4. Following the court of appeals' decision, this Court decided American Manufacturers Mutual Insurance Co. v. Sullivan, 526 U.S. 40 (1999). Sullivan concerned the constitutionality of a Pennsylvania workers' compensation statute that authorized insurers to withhold payments for the treatment of work-related injuries pending independent review of whether the treatment was "reasonable" and "necessary." Id. at 44-47. This Court held that a private insurer's decision to withhold payment for a disputed medical treatment pending review did not constitute action "under color of state law" covered by 42 U.S.C. 1983. See 526 U.S. at 49-58. The Court also held that the procedure permitting withholding did not violate due process. The Pennsylvania law did not give employees an unconditional right to payment for medical treatments, but rather made payment conditional on the employee "establish[ing]" that the treatment was "reasonable and necessary." Id. at 60-61. Accordingly, the Court held, employees who are temporarily denied payment pending an inquiry into reasonableness and necessity were not deprived of anything in which they had a protected property interest.
This Court then granted a petition for a writ of certiorari in this case, vacated the judgment of the court of appeals, and remanded the case for further consideration in light of Sullivan. 526 U.S. 1061 (1999). On remand, the court of appeals reinstated its judgment and opinion, declaring that this Court's Sullivan decision was "fully consistent" with its analysis. Pet. App. A3. With regard to state action, the court noted that Sullivan's holding pertained to actions "carried out by a private insurer exercising its discretion in a way permitted by State law." Id. at A6. In this case, the court stated, the withholding of money was "specifically directed by State officials in an environment where the withholding party has no discretion at all," and respondent's complaint had "directly attack[ed] the notices of withholding issued by the state agency." Id. at A6-A7.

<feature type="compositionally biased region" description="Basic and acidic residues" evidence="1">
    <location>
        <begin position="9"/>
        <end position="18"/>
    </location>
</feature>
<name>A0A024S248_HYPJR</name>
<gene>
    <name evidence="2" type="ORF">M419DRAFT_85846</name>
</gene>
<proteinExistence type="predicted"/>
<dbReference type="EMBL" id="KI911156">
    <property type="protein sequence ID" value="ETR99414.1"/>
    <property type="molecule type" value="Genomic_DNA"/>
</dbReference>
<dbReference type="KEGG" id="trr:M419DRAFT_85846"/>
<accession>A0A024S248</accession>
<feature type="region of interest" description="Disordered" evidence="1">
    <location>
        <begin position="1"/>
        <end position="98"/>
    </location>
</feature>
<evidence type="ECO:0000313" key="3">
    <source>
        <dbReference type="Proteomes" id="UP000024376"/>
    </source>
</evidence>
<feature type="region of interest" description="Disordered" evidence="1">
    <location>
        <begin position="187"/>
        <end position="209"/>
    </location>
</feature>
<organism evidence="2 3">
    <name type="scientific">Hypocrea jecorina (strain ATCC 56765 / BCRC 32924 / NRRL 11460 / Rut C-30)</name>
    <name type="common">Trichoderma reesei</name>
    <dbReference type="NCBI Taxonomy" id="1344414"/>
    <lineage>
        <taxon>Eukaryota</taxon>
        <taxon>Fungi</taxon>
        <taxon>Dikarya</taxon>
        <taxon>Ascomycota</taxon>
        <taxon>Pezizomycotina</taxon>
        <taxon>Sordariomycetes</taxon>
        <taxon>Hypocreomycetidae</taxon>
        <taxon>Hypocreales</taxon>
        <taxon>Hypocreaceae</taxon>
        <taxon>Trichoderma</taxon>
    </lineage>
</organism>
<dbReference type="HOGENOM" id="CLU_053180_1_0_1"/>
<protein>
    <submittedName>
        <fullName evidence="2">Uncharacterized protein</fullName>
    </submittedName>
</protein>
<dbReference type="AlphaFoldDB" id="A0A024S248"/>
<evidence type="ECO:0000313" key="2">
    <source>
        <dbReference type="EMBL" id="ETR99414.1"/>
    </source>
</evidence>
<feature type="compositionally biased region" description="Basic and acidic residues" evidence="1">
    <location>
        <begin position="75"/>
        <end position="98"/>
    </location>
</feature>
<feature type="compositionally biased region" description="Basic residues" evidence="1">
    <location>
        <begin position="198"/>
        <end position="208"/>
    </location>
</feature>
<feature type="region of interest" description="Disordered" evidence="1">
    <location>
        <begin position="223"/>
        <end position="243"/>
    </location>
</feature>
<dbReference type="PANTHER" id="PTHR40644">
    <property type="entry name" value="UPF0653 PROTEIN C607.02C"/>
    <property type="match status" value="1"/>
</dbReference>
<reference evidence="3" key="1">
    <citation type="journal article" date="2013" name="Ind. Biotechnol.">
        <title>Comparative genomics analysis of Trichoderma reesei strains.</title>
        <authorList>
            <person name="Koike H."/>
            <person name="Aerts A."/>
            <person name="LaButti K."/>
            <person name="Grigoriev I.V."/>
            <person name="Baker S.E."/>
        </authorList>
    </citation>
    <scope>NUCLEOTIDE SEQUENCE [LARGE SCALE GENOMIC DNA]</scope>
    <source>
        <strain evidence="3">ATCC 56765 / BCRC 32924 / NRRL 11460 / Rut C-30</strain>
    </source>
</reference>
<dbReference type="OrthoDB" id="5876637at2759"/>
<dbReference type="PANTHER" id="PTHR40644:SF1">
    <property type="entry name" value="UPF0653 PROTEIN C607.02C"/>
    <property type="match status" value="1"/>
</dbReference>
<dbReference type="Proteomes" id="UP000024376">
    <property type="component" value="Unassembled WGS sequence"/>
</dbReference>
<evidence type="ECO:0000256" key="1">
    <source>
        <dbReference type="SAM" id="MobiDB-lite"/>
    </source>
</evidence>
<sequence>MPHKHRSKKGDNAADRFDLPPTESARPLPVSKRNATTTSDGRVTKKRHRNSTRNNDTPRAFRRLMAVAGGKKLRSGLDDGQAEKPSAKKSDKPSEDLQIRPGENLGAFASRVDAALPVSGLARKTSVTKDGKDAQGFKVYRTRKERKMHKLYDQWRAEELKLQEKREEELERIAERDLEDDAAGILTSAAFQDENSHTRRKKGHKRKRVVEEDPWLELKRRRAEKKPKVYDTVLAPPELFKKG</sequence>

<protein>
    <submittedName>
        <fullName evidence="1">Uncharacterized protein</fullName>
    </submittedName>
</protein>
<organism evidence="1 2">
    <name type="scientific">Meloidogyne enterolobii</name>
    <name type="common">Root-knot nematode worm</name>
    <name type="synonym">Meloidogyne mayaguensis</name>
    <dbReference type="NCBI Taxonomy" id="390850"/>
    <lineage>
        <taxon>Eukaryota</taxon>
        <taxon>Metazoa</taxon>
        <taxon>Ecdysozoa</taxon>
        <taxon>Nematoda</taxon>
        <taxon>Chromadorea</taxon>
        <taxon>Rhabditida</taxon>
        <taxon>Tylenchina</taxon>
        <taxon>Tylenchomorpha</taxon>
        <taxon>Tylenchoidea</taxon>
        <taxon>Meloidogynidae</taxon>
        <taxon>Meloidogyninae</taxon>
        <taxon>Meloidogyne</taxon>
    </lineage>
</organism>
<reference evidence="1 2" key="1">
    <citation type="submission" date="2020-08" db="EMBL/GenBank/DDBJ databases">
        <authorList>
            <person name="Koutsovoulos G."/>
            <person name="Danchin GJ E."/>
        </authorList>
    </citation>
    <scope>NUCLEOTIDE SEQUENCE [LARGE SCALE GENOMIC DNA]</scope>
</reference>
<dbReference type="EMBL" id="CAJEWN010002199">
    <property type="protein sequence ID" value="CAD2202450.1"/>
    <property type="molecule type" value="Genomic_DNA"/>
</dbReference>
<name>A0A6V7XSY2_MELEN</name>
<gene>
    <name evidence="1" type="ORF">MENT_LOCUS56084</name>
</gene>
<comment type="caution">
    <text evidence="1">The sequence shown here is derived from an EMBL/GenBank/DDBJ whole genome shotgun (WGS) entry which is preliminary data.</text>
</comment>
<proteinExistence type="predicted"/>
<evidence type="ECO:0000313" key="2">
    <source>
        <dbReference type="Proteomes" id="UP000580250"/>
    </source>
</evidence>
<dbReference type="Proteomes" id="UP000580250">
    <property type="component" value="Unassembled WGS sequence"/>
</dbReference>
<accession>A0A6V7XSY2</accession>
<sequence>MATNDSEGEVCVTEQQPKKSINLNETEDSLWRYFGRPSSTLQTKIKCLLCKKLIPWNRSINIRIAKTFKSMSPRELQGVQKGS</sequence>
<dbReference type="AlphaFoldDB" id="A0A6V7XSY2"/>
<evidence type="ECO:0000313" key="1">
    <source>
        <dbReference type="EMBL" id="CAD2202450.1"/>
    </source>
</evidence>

The court of appeals also distinguished Sullivan's due process analysis. The court of appeals declared that its prior opinion in fact was predicated on a theory that this Court had "preserved" in footnote 13 of Sullivan. In that footnote, the Court declined to address (as waived) the argument that employees might have "a property interest in their claims for payment, as distinct from the payments themselves," such that the State might be precluded from "finally reject[ing] their claims without affording them appropriate procedural protections." 526 U.S. at 61 n.13. In this case, the court of appeals stated, respondent had a property right in its "claim for payment." Pet. App. A5-A6; see id. at A6 (respondent does "not have a right to payment of the disputed funds pending the outcome of whatever kind of hearing would be afforded"). There was a due process violation here, the court declared, not because respondent was denied immediate payment, but because "the California statutory scheme afforded no hearing at all when state officials directed that payments be withheld." Ibid.